For ambitious career agents, the allure of setting up an independent practice can be hard to resist. The ability to source products from multiple manufacturers, charge fees and run a business unfettered by carrier restrictions are among the many attractions. Yet, going independent also carries a downside: Advisors stand to lose the support structure and services they enjoyed while wedded to their career agency.
Enter the producer group: a gathering of independent advisors who, at the most basic level, provide a forum for sharing expertise, best practices and a framework through which to collaborate on cases. The largest producer groups–First Financial Resources, M Financial Group, National Financial Partners and Sagemark Consulting Private Wealth Services, among them–have achieved such size that, their proponents argue, the groups effectively substitute for much that is lost when transitioning to independence.
“The producer group has to a significant degree taken the place of the culture, collegiality and sense of belonging associated with the career agency system,” says Jim Gelder, CEO of NFP Insurance Services, Inc. and executive vice president of National Financial Partners, New York, which has 225-plus members. “Within the group, the producer remains independent while securing access to services and expertise that would be difficult to obtain operating on their own.”
“I could duplicate the resources and structure of a producer group, but it would be time-consuming and very expensive,” adds Patrick Murphy, a partner and relationship manager at Lenox Advisors, a New York-based firm and an NFP member company. “To be able to tap into this model provides a tremendous leg up.”
High among the advantages available to members of such producer groups, sources tell National Underwriter, is the ability to quickly secure insurance and financial services expertise not available in one’s own practice. Advisors increasingly require such outside skills because of the expanding body of knowledge required to competently service clients in such areas as wealth transfer, business succession planning, executive benefits and asset management.
To assist a client requiring an employee stock ownership plan, for example, Lenox Advisors connected with an NFP member firm that has advanced expertise in ESOPs, a complicated planning area in which relatively few advisors are knowledgeable. Jim McClure, a partner with Murphy at Lenox Advisors’ Chicago-based office, acknowledges that his firm could have allied with an unaffiliated company having the requisite expertise.
But, he says, the process was far quicker working through NFP because the member firm’s capabilities had already been vetted. Being part of a family of practices also tends to align the interests of companies within the group. An unaffiliated firm, notes Murphy, might have given low priority to the ESOP request–or turned it down–if the client engagement were deemed to be insufficiently profitable.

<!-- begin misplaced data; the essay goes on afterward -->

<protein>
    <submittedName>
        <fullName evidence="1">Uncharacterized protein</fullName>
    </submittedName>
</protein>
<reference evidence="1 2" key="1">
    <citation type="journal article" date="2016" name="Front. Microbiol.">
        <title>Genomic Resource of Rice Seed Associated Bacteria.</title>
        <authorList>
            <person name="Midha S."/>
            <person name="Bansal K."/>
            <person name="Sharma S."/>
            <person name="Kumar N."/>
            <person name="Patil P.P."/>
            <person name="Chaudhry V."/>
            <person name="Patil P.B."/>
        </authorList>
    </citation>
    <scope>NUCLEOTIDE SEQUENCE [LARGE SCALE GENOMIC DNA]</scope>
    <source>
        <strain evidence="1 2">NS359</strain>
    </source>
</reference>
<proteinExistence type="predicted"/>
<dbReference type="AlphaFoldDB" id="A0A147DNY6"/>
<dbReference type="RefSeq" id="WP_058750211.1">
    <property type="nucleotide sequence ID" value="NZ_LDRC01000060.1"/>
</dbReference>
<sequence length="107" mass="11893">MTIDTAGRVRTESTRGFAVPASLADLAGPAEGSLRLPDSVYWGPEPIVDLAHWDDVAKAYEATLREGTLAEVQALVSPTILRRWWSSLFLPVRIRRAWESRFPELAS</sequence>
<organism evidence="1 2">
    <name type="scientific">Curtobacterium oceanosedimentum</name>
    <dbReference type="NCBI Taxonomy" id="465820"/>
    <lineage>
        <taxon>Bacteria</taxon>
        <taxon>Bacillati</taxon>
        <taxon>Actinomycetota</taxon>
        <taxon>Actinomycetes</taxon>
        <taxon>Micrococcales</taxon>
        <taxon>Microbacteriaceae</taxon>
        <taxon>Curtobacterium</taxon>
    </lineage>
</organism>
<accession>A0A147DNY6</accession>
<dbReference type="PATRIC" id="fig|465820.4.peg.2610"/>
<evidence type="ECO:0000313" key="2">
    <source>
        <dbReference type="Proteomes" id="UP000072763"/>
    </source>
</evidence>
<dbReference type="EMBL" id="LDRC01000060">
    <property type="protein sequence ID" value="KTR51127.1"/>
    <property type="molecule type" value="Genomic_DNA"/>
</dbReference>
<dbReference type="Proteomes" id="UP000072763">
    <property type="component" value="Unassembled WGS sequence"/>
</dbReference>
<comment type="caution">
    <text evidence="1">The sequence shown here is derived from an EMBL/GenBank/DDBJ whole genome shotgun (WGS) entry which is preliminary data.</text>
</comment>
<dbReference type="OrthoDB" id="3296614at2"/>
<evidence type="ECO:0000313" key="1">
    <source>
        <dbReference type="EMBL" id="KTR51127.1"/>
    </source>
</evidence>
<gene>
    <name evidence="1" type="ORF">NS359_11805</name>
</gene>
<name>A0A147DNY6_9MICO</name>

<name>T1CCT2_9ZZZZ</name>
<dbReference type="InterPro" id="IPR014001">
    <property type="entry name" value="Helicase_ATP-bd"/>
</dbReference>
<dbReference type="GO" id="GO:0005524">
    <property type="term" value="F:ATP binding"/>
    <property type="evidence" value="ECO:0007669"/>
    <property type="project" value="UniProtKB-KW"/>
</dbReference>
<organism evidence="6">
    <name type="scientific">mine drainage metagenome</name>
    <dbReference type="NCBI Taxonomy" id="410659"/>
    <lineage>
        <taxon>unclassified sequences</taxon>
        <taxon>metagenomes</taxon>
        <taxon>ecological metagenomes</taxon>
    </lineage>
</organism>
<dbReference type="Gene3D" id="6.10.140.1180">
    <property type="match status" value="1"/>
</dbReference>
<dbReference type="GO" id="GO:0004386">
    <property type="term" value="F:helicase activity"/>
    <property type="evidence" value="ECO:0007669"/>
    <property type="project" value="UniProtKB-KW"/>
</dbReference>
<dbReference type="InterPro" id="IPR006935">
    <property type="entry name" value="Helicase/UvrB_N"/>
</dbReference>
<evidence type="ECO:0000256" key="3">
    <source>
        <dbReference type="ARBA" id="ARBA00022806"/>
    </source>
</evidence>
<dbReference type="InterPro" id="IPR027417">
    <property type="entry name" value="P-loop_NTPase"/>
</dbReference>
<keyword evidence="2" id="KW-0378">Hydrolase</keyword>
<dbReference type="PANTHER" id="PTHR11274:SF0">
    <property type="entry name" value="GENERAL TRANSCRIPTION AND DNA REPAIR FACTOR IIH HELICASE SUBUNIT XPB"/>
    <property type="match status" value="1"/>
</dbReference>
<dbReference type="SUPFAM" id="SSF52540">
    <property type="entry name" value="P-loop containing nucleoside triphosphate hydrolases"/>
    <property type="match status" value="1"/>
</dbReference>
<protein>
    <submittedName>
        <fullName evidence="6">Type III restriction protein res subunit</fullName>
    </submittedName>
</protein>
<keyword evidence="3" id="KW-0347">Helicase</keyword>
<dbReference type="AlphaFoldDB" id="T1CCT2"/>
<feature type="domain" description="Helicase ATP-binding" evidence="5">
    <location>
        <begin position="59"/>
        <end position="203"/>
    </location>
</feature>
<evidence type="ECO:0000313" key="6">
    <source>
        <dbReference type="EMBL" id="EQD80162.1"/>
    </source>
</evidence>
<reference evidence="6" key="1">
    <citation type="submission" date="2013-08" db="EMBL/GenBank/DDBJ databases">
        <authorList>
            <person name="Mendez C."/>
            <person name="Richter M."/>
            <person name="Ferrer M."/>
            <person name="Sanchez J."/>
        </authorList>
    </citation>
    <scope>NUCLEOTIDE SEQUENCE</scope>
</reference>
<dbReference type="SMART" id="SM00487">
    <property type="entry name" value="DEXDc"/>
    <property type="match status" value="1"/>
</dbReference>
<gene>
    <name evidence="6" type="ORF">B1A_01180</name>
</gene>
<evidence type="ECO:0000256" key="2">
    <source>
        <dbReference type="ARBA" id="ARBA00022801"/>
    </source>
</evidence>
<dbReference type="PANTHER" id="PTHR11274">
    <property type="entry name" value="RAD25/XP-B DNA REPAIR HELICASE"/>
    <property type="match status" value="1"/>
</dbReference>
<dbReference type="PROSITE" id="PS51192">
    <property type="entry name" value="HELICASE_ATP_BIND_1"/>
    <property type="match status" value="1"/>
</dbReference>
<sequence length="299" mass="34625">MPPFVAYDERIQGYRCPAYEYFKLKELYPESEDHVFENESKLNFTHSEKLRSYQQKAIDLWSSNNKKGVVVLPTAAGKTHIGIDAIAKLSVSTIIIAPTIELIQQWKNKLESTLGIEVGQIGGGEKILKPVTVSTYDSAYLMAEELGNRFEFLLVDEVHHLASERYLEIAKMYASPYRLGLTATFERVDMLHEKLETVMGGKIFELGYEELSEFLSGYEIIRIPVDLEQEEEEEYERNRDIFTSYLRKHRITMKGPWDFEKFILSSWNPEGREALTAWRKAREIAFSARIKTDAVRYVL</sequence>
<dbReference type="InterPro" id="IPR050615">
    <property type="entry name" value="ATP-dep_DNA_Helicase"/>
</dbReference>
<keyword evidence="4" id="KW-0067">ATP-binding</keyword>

Beyond access to third-party expertise, another attraction of producer groups is the ability to learn about best practices. Jim Niedzinski, a principal of The Capstone Group, a Southfield, Mich.-based member firm of Lincoln Financial Advisors, Philadelphia, Pa., says he’s gained exposure to practice management techniques through a Lincoln Financial producer group catering to the high net worth. The unit, Sagemark Consulting Private Wealth Services, claims some 200 members among Lincoln’s 7,200-plus affiliated advisors.
That exposure has prompted Niedzinski to make changes to his business. He has, for example, adopted a rigid fee structure to help qualify prospects and filter out those who don’t meet his client profile. Niedzinski now also avails clients of a password-protected online “vault,” where they can go to store and download key estate planning documents, such as wills, trusts and healthcare proxies. The Web access came in handy recently, he says, when hospital personnel needed to retrieve a power of attorney document on behalf of an incapacitated client.
“My affiliation with Sagemark has been a tremendously positive experience,” says Niedzinski. “The ideas-sharing has been priceless, as has been the culture of the group, which is caught, not taught. It’s like catching a good disease.”
McClure, too, says his experience with NFP has been equally enlightening. “When I joined, I got a real education,” he says. “I’m a more astute business person than I was five years ago.”
Advisors aren’t the only ones benefiting from the sharing of intellectual capital. Company staff–office managers, paraplanners, marketing and back-office professionals–also frequently learn about productivity-enhancing practices through conventions, in-classroom instruction, conference calls and online forums hosted by their producer groups.